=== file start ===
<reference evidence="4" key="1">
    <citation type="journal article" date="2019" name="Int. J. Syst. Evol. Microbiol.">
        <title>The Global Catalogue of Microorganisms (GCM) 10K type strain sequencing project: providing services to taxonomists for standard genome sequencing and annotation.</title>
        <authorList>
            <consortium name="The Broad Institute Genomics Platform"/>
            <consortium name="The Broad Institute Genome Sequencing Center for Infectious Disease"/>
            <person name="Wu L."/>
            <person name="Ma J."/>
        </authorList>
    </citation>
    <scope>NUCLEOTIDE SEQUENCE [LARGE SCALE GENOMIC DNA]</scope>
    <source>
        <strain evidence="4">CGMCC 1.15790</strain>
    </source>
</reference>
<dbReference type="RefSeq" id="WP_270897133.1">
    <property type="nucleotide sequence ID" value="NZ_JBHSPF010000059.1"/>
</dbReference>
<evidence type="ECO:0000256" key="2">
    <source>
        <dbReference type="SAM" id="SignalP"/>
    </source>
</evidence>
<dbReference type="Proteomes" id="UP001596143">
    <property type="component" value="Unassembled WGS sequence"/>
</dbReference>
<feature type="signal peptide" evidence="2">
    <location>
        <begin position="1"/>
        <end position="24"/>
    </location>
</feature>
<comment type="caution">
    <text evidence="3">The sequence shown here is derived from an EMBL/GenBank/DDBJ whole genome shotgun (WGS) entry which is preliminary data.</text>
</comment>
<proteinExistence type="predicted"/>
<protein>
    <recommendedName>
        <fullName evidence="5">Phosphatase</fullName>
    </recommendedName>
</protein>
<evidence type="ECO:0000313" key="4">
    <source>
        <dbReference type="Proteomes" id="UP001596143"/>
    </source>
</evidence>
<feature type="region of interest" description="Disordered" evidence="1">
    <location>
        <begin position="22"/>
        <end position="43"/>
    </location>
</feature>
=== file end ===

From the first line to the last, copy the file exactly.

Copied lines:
<reference evidence="4" key="1">
    <citation type="journal article" date="2019" name="Int. J. Syst. Evol. Microbiol.">
        <title>The Global Catalogue of Microorganisms (GCM) 10K type strain sequencing project: providing services to taxonomists for standard genome sequencing and annotation.</title>
        <authorList>
            <consortium name="The Broad Institute Genomics Platform"/>
            <consortium name="The Broad Institute Genome Sequencing Center for Infectious Disease"/>
            <person name="Wu L."/>
            <person name="Ma J."/>
        </authorList>
    </citation>
    <scope>NUCLEOTIDE SEQUENCE [LARGE SCALE GENOMIC DNA]</scope>
    <source>
        <strain evidence="4">CGMCC 1.15790</strain>
    </source>
</reference>
<dbReference type="RefSeq" id="WP_270897133.1">
    <property type="nucleotide sequence ID" value="NZ_JBHSPF010000059.1"/>
</dbReference>
<evidence type="ECO:0000256" key="2">
    <source>
        <dbReference type="SAM" id="SignalP"/>
    </source>
</evidence>
<dbReference type="Proteomes" id="UP001596143">
    <property type="component" value="Unassembled WGS sequence"/>
</dbReference>
<feature type="signal peptide" evidence="2">
    <location>
        <begin position="1"/>
        <end position="24"/>
    </location>
</feature>
<comment type="caution">
    <text evidence="3">The sequence shown here is derived from an EMBL/GenBank/DDBJ whole genome shotgun (WGS) entry which is preliminary data.</text>
</comment>
<proteinExistence type="predicted"/>
<protein>
    <recommendedName>
        <fullName evidence="5">Phosphatase</fullName>
    </recommendedName>
</protein>
<evidence type="ECO:0000313" key="4">
    <source>
        <dbReference type="Proteomes" id="UP001596143"/>
    </source>
</evidence>
<feature type="region of interest" description="Disordered" evidence="1">
    <location>
        <begin position="22"/>
        <end position="43"/>
    </location>
</feature>